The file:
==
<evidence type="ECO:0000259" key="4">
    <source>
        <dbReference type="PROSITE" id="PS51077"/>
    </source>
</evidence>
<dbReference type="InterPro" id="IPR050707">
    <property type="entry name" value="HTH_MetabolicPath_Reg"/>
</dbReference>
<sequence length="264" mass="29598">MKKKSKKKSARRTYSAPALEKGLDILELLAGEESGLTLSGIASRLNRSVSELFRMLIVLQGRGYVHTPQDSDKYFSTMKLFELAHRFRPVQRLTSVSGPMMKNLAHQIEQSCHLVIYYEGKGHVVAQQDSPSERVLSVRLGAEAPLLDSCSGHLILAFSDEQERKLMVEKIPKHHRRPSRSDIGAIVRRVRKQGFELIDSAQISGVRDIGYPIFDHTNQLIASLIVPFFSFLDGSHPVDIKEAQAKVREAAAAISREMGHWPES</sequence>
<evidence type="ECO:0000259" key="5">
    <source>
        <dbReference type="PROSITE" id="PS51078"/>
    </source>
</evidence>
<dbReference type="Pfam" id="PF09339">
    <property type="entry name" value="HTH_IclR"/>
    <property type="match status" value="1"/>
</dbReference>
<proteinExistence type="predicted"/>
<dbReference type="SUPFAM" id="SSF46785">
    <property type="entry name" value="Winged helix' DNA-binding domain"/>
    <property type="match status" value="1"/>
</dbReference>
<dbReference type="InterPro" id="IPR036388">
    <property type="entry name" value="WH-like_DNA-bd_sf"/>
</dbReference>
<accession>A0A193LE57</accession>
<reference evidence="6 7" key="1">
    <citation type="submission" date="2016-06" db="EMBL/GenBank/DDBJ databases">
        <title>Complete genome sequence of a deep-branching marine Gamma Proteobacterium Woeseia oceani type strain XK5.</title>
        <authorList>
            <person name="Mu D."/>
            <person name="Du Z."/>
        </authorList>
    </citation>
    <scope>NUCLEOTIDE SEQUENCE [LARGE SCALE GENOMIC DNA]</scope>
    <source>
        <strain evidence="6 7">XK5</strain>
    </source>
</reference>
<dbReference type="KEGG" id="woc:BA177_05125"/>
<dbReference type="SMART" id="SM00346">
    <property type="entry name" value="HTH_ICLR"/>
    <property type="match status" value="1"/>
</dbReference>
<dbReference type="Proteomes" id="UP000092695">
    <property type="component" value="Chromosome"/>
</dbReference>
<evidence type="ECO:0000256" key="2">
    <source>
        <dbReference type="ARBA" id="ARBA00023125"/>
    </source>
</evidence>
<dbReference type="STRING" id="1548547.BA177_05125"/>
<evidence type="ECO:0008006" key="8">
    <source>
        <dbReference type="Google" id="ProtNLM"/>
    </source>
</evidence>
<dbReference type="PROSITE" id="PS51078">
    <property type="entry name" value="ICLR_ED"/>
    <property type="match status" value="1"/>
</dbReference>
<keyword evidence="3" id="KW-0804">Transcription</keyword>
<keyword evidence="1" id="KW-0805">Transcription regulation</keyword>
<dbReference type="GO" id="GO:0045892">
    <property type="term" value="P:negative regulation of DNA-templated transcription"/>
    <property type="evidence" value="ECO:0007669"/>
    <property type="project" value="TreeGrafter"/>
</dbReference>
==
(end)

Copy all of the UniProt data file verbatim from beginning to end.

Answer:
<evidence type="ECO:0000259" key="4">
    <source>
        <dbReference type="PROSITE" id="PS51077"/>
    </source>
</evidence>
<dbReference type="InterPro" id="IPR050707">
    <property type="entry name" value="HTH_MetabolicPath_Reg"/>
</dbReference>
<sequence length="264" mass="29598">MKKKSKKKSARRTYSAPALEKGLDILELLAGEESGLTLSGIASRLNRSVSELFRMLIVLQGRGYVHTPQDSDKYFSTMKLFELAHRFRPVQRLTSVSGPMMKNLAHQIEQSCHLVIYYEGKGHVVAQQDSPSERVLSVRLGAEAPLLDSCSGHLILAFSDEQERKLMVEKIPKHHRRPSRSDIGAIVRRVRKQGFELIDSAQISGVRDIGYPIFDHTNQLIASLIVPFFSFLDGSHPVDIKEAQAKVREAAAAISREMGHWPES</sequence>
<evidence type="ECO:0000259" key="5">
    <source>
        <dbReference type="PROSITE" id="PS51078"/>
    </source>
</evidence>
<dbReference type="Pfam" id="PF09339">
    <property type="entry name" value="HTH_IclR"/>
    <property type="match status" value="1"/>
</dbReference>
<proteinExistence type="predicted"/>
<dbReference type="SUPFAM" id="SSF46785">
    <property type="entry name" value="Winged helix' DNA-binding domain"/>
    <property type="match status" value="1"/>
</dbReference>
<dbReference type="InterPro" id="IPR036388">
    <property type="entry name" value="WH-like_DNA-bd_sf"/>
</dbReference>
<accession>A0A193LE57</accession>
<reference evidence="6 7" key="1">
    <citation type="submission" date="2016-06" db="EMBL/GenBank/DDBJ databases">
        <title>Complete genome sequence of a deep-branching marine Gamma Proteobacterium Woeseia oceani type strain XK5.</title>
        <authorList>
            <person name="Mu D."/>
            <person name="Du Z."/>
        </authorList>
    </citation>
    <scope>NUCLEOTIDE SEQUENCE [LARGE SCALE GENOMIC DNA]</scope>
    <source>
        <strain evidence="6 7">XK5</strain>
    </source>
</reference>
<dbReference type="KEGG" id="woc:BA177_05125"/>
<dbReference type="SMART" id="SM00346">
    <property type="entry name" value="HTH_ICLR"/>
    <property type="match status" value="1"/>
</dbReference>
<dbReference type="Proteomes" id="UP000092695">
    <property type="component" value="Chromosome"/>
</dbReference>
<evidence type="ECO:0000256" key="2">
    <source>
        <dbReference type="ARBA" id="ARBA00023125"/>
    </source>
</evidence>
<dbReference type="STRING" id="1548547.BA177_05125"/>
<evidence type="ECO:0008006" key="8">
    <source>
        <dbReference type="Google" id="ProtNLM"/>
    </source>
</evidence>
<dbReference type="PROSITE" id="PS51078">
    <property type="entry name" value="ICLR_ED"/>
    <property type="match status" value="1"/>
</dbReference>
<keyword evidence="3" id="KW-0804">Transcription</keyword>
<keyword evidence="1" id="KW-0805">Transcription regulation</keyword>
<dbReference type="GO" id="GO:0045892">
    <property type="term" value="P:negative regulation of DNA-templated transcription"/>
    <property type="evidence" value="ECO:0007669"/>
    <property type="project" value="TreeGrafter"/>
</dbReference>